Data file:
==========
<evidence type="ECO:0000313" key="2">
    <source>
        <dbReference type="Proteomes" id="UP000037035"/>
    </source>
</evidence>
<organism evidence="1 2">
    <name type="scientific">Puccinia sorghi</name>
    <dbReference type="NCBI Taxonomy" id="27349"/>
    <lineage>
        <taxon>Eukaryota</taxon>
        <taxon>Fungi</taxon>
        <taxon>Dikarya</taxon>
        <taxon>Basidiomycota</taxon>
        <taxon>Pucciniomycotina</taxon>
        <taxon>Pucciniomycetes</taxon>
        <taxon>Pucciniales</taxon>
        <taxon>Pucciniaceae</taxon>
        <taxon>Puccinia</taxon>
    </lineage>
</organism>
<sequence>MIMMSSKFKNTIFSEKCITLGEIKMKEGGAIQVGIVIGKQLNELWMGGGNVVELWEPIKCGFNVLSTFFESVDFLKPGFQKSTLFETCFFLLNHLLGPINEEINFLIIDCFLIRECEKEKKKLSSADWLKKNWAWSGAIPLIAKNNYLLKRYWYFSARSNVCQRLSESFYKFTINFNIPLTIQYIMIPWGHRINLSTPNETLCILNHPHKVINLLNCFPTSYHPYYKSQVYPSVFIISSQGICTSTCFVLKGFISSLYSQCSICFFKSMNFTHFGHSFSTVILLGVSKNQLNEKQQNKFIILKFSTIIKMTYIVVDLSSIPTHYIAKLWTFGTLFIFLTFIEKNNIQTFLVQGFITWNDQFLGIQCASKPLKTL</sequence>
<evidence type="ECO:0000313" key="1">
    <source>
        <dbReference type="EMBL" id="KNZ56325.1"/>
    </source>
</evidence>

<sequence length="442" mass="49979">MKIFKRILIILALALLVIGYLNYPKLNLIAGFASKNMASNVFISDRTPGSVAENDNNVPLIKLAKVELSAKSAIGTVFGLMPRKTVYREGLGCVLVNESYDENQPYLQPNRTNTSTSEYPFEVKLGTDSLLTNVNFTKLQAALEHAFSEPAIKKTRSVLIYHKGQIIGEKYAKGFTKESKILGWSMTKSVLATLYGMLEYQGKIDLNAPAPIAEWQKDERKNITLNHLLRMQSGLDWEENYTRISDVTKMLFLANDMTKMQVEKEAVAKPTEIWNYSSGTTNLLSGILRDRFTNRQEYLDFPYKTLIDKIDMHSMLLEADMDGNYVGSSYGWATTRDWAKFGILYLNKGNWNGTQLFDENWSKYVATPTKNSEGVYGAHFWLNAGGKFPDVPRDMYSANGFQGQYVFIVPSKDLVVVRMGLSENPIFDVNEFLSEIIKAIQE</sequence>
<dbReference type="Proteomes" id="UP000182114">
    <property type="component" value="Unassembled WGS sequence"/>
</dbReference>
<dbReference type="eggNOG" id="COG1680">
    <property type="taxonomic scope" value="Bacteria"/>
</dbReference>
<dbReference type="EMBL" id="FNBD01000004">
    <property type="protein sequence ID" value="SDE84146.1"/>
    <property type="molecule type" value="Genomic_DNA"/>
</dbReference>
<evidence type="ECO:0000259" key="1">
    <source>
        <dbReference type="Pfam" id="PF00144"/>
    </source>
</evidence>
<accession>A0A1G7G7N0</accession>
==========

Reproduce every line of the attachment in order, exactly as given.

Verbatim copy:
<evidence type="ECO:0000313" key="2">
    <source>
        <dbReference type="Proteomes" id="UP000037035"/>
    </source>
</evidence>
<organism evidence="1 2">
    <name type="scientific">Puccinia sorghi</name>
    <dbReference type="NCBI Taxonomy" id="27349"/>
    <lineage>
        <taxon>Eukaryota</taxon>
        <taxon>Fungi</taxon>
        <taxon>Dikarya</taxon>
        <taxon>Basidiomycota</taxon>
        <taxon>Pucciniomycotina</taxon>
        <taxon>Pucciniomycetes</taxon>
        <taxon>Pucciniales</taxon>
        <taxon>Pucciniaceae</taxon>
        <taxon>Puccinia</taxon>
    </lineage>
</organism>
<sequence>MIMMSSKFKNTIFSEKCITLGEIKMKEGGAIQVGIVIGKQLNELWMGGGNVVELWEPIKCGFNVLSTFFESVDFLKPGFQKSTLFETCFFLLNHLLGPINEEINFLIIDCFLIRECEKEKKKLSSADWLKKNWAWSGAIPLIAKNNYLLKRYWYFSARSNVCQRLSESFYKFTINFNIPLTIQYIMIPWGHRINLSTPNETLCILNHPHKVINLLNCFPTSYHPYYKSQVYPSVFIISSQGICTSTCFVLKGFISSLYSQCSICFFKSMNFTHFGHSFSTVILLGVSKNQLNEKQQNKFIILKFSTIIKMTYIVVDLSSIPTHYIAKLWTFGTLFIFLTFIEKNNIQTFLVQGFITWNDQFLGIQCASKPLKTL</sequence>
<evidence type="ECO:0000313" key="1">
    <source>
        <dbReference type="EMBL" id="KNZ56325.1"/>
    </source>
</evidence>

<sequence length="442" mass="49979">MKIFKRILIILALALLVIGYLNYPKLNLIAGFASKNMASNVFISDRTPGSVAENDNNVPLIKLAKVELSAKSAIGTVFGLMPRKTVYREGLGCVLVNESYDENQPYLQPNRTNTSTSEYPFEVKLGTDSLLTNVNFTKLQAALEHAFSEPAIKKTRSVLIYHKGQIIGEKYAKGFTKESKILGWSMTKSVLATLYGMLEYQGKIDLNAPAPIAEWQKDERKNITLNHLLRMQSGLDWEENYTRISDVTKMLFLANDMTKMQVEKEAVAKPTEIWNYSSGTTNLLSGILRDRFTNRQEYLDFPYKTLIDKIDMHSMLLEADMDGNYVGSSYGWATTRDWAKFGILYLNKGNWNGTQLFDENWSKYVATPTKNSEGVYGAHFWLNAGGKFPDVPRDMYSANGFQGQYVFIVPSKDLVVVRMGLSENPIFDVNEFLSEIIKAIQE</sequence>
<dbReference type="Proteomes" id="UP000182114">
    <property type="component" value="Unassembled WGS sequence"/>
</dbReference>
<dbReference type="eggNOG" id="COG1680">
    <property type="taxonomic scope" value="Bacteria"/>
</dbReference>
<dbReference type="EMBL" id="FNBD01000004">
    <property type="protein sequence ID" value="SDE84146.1"/>
    <property type="molecule type" value="Genomic_DNA"/>
</dbReference>
<evidence type="ECO:0000259" key="1">
    <source>
        <dbReference type="Pfam" id="PF00144"/>
    </source>
</evidence>
<accession>A0A1G7G7N0</accession>